How Does the Government Shutdown Affect Your Immigration Case?

 In Immigration

The federal government entered a partial shutdown on Friday, December 21, 2018. Many clients have been asking me how this affects their immigration cases? The short answer is that, in many cases, there is little to no effect at all.

Below is a quick summary of how the shutdown affects each of the federal agencies involved in immigration cases.

USCIS: U.S. Citizenship and Immigration Services is a fee-funded agency, so it does not depend on funding from Congress like other agencies do. When the government shuts down, it is generally business as usual for USCIS. However, there are some exceptions when it comes to programs that receive appropriated funds. These include E-Verify, the EB-5 Immigrant Investor Regional Center Program, Conrad 30 J-1 doctors, and non-minister religious workers. If your case involves one of these programs, you should have already heard from us about whether the shutdown will affect your case. If you have any questions, please contact us.

DOS: The Department of State’s visa and passport operations are fee-funded and should not be affected by the shutdown. If there is a shortfall in funding and visa operations are affected, consular posts will generally only handle diplomatic visas and “life or death” emergencies.

CBP: There is little to no disruption in the operations of Customs and Border Patrol. Inspection and law enforcement personnel are considered “essential.” Ports of entry will be open; however, processing of applications filed at the border may be impacted.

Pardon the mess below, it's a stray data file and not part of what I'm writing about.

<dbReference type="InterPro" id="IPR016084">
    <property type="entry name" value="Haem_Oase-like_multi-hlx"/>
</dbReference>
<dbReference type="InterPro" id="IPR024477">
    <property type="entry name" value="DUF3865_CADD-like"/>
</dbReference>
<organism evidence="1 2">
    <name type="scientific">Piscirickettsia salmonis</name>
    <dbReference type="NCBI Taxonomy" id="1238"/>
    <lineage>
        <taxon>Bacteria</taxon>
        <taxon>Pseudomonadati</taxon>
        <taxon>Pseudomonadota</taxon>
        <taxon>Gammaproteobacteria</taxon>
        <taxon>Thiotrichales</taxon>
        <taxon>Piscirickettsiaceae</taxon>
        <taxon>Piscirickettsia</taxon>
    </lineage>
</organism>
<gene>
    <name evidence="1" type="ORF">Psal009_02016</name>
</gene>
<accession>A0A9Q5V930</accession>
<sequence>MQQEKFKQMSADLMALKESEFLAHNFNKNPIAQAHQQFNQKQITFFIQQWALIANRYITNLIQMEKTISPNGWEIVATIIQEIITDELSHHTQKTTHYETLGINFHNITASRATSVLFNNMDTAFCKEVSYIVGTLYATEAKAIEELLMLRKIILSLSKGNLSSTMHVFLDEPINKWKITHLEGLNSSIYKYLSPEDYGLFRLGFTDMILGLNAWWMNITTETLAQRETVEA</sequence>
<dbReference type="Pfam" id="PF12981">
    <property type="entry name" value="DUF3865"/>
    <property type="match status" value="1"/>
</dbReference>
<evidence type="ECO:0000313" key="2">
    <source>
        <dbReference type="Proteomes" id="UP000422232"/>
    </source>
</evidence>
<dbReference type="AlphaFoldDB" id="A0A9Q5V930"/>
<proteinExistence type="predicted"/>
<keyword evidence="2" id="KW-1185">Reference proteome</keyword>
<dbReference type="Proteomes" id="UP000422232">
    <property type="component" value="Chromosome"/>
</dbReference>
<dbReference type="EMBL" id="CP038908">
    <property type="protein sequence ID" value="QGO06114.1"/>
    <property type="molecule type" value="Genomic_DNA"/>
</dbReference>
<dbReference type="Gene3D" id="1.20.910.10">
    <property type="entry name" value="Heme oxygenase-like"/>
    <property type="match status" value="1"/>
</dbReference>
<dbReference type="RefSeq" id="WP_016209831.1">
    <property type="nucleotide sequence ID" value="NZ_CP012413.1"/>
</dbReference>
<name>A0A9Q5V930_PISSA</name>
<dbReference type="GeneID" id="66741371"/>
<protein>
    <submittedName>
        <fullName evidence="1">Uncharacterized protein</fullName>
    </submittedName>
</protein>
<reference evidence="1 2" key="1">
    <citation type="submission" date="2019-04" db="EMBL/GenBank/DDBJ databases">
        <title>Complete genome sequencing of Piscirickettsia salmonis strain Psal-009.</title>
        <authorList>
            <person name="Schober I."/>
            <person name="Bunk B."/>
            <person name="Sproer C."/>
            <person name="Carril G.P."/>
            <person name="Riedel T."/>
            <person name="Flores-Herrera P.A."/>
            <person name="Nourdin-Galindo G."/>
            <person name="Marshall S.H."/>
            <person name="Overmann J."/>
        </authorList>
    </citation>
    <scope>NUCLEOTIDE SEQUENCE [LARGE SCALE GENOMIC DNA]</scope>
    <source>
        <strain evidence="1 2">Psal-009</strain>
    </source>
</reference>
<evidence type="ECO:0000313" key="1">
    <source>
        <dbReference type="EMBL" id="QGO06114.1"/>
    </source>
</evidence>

ICE: ICE enforcement and removal operations will continue, and ICE attorneys will typically focus on the detained docket during a shutdown. The ICE Student and Exchange Visitor Program (SEVP) offices are unaffected since SEVP is funded by fees.

EOIR: The shutdown will not effect respondents who are detained. Those cases will proceed as usual. Most immigration courts will reset non-detained cases for a later date when funding resumes.

DOL: According to an online announcement, “[t]he Department of Labor’s (DOL) Office of Foreign Labor Certification (OFLC) is making this announcement to assure employers and other interested stakeholders that the temporary lapse in appropriations for some Federal government programs and activities does not directly impact the administration of OFLC programs. A full year appropriations through September 30, 2019, for all DOL program and activities was enacted by Congress on September 28, 2018. The OFLC national processing centers and the iCERT System are open and operating as normally scheduled.”

CIS Ombudsman: The Office of the Citizenship and Immigration Services Ombudsman (CIS Ombudsman), which provides individual case assistance and makes recommendations to improve the administration of immigration benefits by USCIS, is closed due to the shutdown and is not responding to inquiries through its online case intake system.

Please do not hesitate to contact our office if you have any questions about whether the shutdown affects your case.

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